Claims that Frank Herbert's Dune is pretty well unfilmable seem to have been confirmed by both the infamous feature film and the more recent epic television series. Quite how its offspring, Children of Dune will do is anyone's guess, but at least one component seems in place and that's Brian Tyler's thunderous score. Rather than Toto's rock chorus or Graeme Revell's distinctly underwhelming synth meandering, Tyler goes for a huge, orchestral onslaught, with more than a dash of world music type percussion. The opening few tracks grab the listener with massed brass and driving rhythms as the main themes are introduced, all of a vaguely heraldic nature, even if there is a slight nagging feeling that underneath all the surging orchestration, the tunes themselves are a touch simplistic.
For the first third, rarely a track goes by without at least one tumultuous orchestral swell, Tyler endlessly striving for a dignified gravitas as if every action is an earth (or dune) shattering moment, but the quality is enforced by a fairly original sound. Around halfway through, a distinct world music vibe starts to establish itself, notably Inama Nushif and later in Children of Dune, both of which take fairly clear inspiration from Now We Are Free from the unstoppable Zimmer and Gerrard machine of Gladiator, infused with a hint of light choral Adeamus music, so desired of television advertising executives. Similarly, several of the central tracks have a distinctly Zimmer inspired mixture of percussion and what sounds like a Duduk (of the north?). However, it was unlikely that Tyler would escape certain constraints and there's enough elsewhere to convince of Tyler's own merits. After the first dozen or so tracks, the pace does sag somewhat, just a few too many slightly slower tracks mixed with ethnic percussion segments which all begin to sound alike after awhile.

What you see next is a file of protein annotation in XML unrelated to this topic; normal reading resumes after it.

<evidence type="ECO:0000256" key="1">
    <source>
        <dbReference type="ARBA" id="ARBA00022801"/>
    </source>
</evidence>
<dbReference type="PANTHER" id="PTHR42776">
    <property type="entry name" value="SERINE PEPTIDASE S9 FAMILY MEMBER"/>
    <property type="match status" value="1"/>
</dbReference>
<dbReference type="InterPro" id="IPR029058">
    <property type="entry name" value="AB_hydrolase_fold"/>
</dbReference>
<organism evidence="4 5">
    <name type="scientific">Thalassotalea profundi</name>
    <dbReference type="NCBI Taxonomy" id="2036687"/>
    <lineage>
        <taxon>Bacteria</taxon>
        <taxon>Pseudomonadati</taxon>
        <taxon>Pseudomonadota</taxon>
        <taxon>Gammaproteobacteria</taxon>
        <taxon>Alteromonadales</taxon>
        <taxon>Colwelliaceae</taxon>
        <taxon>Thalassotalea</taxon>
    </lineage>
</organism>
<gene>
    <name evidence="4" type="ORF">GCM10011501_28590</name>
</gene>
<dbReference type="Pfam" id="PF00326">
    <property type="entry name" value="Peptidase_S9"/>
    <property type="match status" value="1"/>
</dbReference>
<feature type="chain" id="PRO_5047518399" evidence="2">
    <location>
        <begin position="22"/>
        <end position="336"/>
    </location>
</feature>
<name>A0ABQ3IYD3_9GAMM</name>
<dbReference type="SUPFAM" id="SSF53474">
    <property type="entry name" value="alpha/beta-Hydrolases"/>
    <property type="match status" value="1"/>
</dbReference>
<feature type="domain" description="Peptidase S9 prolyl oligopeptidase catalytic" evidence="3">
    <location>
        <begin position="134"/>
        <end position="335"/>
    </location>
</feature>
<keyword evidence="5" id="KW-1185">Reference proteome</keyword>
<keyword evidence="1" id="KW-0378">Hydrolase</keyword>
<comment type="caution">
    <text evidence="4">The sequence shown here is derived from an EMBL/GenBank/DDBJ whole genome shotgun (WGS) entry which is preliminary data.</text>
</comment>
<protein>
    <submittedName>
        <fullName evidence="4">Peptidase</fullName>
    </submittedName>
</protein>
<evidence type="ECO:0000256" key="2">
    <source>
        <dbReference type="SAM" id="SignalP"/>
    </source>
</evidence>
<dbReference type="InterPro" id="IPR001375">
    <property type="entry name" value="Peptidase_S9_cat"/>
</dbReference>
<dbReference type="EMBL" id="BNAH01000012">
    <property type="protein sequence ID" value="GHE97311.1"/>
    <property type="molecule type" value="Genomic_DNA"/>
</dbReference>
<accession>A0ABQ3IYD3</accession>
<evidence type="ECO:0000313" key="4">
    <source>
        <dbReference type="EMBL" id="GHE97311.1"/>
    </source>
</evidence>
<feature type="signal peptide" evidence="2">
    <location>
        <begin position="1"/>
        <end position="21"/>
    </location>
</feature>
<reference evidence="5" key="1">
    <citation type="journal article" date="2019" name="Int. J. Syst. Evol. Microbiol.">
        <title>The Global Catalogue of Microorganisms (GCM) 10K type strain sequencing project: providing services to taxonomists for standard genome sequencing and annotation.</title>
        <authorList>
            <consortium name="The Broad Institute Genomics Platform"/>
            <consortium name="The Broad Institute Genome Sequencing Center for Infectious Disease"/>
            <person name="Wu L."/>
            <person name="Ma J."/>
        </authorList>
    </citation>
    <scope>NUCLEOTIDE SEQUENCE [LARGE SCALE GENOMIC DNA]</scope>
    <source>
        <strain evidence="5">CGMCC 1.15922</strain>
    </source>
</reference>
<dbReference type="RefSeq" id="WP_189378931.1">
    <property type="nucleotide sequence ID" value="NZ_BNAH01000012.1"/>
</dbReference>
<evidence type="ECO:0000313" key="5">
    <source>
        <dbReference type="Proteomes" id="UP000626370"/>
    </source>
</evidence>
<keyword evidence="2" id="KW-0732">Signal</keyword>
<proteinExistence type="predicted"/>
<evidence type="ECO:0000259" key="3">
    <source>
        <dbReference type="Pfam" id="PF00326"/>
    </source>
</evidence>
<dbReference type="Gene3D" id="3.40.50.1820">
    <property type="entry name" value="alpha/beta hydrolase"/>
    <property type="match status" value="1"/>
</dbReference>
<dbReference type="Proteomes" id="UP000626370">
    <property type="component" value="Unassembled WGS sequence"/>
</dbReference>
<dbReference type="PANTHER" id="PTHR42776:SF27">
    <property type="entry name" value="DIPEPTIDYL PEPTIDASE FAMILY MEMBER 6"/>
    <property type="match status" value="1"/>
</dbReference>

This is a long album and even though the music is distilled down from 174 cues (goodness knows how many hours that comes to), Tyler hasn't quite developed the sense of musical architecture that marks the best epic scores. The rather abrupt ending is particularly unsatisfying. However, television scoring tends to demand shorter tracks, which doesn't help, although Tyler does a good job keeping the ball rolling, even when the music doesn't really have a great deal to say. It is lucky that Tyler had such an understanding director and judging by the director's brief, but rather gushing note (I'm not convinced that Tyler's a genius - full of potential maybe), the collaboration was a happy one and even if it doesn't quite hit the upper echelons of epic fantasy scores, the ingredients are certainly there. If only the album had been a little shorter and the tracks a little longer. As it stands, Children of Dune has some plenty of great moments and despite the weaknesses, well worth hearing. Recommended.
Read other recent reviews by Tom Daish: The Snow Files: The Film Music of Mark Snow
, The 7th Voyage of Sinbad